“As an educator, it is my goal to create a classroom environment that is positive and welcoming for students. I wanted to create a learning environment where students feel comfortable and in return stimulates student learning. A classroom is a second home for students so I wanted to ensure that the space was bright, friendly, and organized for the students to be able to use each and every day.”

D’Essence Grant, 8th Grade ELA, KIPP Houston, Houston, Texas
“Intentionally decorating my classroom was my first act of showing my students I care about them. I pride myself on building relationships with my students and them knowing I care about them inside and outside of the classroom. Taking the time to make the classroom meaningful and creative as well building a safe place for our community helps establish an effective classroom setting.”

 

Jayme Wiertzema, Elementary Art, Worthington, Minnesota
“I’m looking forward to having a CLASSROOM this year. The past two years I have taught from a cart and this year my amazing school district allowed me to have a classroom in our school that is busting at the seams! I’m so excited to use my classroom environment to inspire creativity in my students, get to know them and learn from their amazing imaginations in art class!”

 

Melissa Vecchio, 4th Grade, Queens, New York
“Since so much of a student’s time is spent inside their classroom, the environment should be neat, organized, easy to move around in but most of all positive. I love to use a theme to reinforce great behavior. I always give the students a choice in helping to design bulletin boards and desk arrangements. When they are involved they take pride in the classroom, and enjoy being there.”

moving forward

After Confederate flag dispute at Colorado football game, schools pledge to bring students together

PHOTO: Marc Piscotty
Manual High students.

Acknowledging “we may never have a conclusive picture of what happened,” two Colorado school districts sought to move past a controversy over whether a Confederate flag was displayed at a football game and open a conversation between the two school communities.

The principal of Manual High, Nick Dawkins, wrote in a community letter over the weekend that the visiting Weld Central High School team “displayed a Confederate flag during the first quarter of the (Friday night) game, offending many members of the Manual community.”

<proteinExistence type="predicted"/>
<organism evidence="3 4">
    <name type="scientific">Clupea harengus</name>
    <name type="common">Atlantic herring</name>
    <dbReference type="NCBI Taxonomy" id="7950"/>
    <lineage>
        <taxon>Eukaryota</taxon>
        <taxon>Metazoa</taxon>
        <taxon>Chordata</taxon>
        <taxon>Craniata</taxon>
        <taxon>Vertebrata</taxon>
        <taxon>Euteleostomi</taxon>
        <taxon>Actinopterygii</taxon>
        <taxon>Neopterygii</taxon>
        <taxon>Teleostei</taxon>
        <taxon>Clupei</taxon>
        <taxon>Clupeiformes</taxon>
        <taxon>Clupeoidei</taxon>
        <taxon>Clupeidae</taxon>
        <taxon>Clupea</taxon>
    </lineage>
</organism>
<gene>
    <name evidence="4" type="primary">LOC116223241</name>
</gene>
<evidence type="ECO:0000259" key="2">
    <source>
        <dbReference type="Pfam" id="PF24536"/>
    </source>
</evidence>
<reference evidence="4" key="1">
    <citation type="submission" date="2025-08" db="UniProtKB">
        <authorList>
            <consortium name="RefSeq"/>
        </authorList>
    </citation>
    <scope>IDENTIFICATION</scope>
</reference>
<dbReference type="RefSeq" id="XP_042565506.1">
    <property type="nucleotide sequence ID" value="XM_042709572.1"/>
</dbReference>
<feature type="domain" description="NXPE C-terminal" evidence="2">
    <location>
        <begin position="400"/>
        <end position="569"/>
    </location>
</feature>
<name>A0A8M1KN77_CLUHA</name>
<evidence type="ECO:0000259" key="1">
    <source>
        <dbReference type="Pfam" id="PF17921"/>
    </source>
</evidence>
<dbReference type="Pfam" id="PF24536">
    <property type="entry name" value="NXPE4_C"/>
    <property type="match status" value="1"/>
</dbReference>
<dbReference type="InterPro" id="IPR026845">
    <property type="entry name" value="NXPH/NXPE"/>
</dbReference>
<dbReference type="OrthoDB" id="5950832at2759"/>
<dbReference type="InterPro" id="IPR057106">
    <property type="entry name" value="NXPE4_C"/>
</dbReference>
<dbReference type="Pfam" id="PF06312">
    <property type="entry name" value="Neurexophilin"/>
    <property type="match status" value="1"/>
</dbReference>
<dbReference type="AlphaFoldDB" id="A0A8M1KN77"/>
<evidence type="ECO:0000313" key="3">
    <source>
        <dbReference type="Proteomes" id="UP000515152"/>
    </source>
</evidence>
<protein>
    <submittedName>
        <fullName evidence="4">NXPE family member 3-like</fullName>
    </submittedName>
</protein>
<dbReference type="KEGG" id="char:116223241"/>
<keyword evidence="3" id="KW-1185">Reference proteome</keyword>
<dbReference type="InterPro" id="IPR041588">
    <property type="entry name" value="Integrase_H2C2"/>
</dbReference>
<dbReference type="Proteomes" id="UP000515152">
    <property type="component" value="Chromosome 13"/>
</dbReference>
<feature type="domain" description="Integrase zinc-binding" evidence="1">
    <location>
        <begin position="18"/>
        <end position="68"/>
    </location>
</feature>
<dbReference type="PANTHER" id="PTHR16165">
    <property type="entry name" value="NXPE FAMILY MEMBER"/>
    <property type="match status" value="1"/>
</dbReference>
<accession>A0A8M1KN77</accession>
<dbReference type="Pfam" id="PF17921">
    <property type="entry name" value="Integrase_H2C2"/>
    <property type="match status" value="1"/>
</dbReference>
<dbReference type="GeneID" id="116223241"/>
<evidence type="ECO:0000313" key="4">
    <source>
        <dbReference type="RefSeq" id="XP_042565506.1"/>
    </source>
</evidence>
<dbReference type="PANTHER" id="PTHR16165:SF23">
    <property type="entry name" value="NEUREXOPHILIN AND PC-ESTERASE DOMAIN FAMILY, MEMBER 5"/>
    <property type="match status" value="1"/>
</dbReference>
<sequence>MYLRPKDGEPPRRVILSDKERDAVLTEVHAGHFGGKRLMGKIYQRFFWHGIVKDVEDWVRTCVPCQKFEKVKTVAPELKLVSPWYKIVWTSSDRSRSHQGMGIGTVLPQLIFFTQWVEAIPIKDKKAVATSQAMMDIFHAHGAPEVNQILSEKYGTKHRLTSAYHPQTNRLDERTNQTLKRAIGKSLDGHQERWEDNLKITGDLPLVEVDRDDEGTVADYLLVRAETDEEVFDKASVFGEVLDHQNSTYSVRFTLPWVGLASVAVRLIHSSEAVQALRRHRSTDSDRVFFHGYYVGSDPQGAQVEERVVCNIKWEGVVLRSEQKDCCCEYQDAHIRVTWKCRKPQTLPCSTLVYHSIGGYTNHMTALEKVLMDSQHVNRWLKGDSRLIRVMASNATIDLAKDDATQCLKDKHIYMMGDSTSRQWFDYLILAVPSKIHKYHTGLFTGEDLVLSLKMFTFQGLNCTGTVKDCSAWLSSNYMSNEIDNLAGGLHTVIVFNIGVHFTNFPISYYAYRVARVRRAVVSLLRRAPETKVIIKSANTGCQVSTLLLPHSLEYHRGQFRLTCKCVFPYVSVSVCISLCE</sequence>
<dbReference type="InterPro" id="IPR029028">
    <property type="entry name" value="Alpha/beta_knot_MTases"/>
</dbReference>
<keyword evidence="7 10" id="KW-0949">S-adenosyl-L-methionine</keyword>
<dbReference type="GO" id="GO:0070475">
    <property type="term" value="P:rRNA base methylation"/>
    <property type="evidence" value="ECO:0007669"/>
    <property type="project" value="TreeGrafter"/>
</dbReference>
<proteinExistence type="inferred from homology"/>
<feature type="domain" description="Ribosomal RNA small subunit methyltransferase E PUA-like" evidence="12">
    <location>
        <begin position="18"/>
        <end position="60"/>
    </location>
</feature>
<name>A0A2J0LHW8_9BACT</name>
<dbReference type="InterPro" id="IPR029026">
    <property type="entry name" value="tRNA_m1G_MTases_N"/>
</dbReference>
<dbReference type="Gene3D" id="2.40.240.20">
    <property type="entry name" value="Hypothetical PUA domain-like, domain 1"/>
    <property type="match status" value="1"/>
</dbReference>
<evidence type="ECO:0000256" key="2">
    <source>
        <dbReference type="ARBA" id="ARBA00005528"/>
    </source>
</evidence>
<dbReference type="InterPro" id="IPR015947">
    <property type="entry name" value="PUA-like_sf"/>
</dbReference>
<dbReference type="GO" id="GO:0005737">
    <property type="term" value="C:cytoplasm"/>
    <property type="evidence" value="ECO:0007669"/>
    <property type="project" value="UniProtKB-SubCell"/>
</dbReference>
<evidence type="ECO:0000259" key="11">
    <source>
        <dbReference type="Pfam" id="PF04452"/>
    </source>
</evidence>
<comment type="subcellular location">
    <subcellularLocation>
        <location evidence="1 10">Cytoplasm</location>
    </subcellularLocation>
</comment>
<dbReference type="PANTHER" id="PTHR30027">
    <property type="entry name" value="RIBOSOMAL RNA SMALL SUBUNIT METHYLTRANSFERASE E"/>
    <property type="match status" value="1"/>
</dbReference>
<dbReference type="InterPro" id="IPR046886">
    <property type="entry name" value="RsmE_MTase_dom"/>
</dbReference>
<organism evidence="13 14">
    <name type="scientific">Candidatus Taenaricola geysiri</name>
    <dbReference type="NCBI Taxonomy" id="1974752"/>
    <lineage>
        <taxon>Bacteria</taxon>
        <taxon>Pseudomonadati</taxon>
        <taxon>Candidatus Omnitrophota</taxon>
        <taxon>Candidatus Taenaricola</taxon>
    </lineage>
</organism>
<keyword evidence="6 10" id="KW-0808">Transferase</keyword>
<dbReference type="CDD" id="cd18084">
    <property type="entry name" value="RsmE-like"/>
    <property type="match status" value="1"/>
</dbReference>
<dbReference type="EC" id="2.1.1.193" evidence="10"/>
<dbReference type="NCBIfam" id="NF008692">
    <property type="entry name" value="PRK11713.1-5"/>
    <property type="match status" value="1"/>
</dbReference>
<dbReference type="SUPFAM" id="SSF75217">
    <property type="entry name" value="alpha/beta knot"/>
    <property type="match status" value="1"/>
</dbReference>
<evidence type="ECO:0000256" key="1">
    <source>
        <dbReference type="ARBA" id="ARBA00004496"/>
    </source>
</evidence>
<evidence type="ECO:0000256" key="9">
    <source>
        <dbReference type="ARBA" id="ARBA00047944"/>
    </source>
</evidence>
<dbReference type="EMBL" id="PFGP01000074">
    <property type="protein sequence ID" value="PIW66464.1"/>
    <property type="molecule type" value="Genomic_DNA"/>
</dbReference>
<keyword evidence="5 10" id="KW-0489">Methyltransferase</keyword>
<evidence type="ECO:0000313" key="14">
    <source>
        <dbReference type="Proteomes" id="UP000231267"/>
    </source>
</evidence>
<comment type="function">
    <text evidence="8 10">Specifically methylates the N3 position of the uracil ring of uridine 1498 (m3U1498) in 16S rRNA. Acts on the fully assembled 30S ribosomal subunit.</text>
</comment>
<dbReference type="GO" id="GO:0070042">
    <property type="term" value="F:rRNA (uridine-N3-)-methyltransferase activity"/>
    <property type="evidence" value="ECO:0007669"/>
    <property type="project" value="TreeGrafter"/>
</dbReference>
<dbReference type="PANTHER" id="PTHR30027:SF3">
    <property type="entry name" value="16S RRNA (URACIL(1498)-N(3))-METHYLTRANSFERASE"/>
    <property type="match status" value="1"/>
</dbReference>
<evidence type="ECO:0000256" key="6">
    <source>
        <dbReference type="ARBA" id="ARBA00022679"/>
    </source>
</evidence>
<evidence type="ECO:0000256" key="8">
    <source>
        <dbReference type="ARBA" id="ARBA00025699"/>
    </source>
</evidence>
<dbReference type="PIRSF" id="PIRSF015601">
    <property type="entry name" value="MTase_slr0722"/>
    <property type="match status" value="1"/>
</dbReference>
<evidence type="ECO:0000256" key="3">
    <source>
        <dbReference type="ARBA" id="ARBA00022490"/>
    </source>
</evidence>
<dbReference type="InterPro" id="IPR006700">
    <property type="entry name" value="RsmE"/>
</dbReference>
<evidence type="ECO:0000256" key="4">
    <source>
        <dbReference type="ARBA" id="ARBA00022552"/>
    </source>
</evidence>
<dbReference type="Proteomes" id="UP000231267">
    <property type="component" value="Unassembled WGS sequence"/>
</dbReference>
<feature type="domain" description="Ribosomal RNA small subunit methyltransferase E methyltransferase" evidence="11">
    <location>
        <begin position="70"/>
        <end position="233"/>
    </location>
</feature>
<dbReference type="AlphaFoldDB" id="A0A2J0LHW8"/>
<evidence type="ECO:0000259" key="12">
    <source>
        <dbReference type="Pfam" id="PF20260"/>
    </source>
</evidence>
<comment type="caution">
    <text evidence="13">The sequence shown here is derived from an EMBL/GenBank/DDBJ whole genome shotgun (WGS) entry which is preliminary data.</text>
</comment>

Officials from Denver Public Schools and Weld County School District Re-3J released a joint letter Tuesday saying that based “on what we have learned to date, however, the Weld Central team did not display the Confederate flag.” At the same time, it said, multiple Manual eyewitnesses “reported seeing spectators who attempted to bring a Confederate flag into the game and clothing with flag images.”

Going forward, students from the two schools — one rural and one urban — will participate in a student leadership exchange that has student leaders visit each other’s schools and communities to “share ideas and perspectives,” the letter says.

“At a time in our country when so many are divided, we want our students instead to come together, share ideas and learn together,” says the letter, which is signed by the principals of both schools and the superintendents of both school districts.

The alleged incident took place at a time when issues of race, social injustice, politics and sports are colliding in the United States, making for tough conversations, including in classrooms.

Weld Central’s mascot is a Rebel. Manual, whose mascot is the Thunderbolts, is located in one of Denver’s historically African-American neighborhoods.

Dawkins in his initial community letter also said “the tension created by the flag led to conflict on and off the playing field,” and that three Manual players were injured, including one who went to the hospital with a leg injury. He also said some Manual players reported that Weld Central players “taunted them with racial slurs.”

Weld Central officials vehemently denied that their team displayed the flag. In addition, they said in their own community letter they had “no evidence at this point that any of our student athletes displayed racially motivated inappropriate behavior.”

They said district officials “do not condone any form of racism,” including the Confederate flag.

Weld Central fans told the Greeley Tribune that they didn’t see any Confederate flag.

Read the full text below.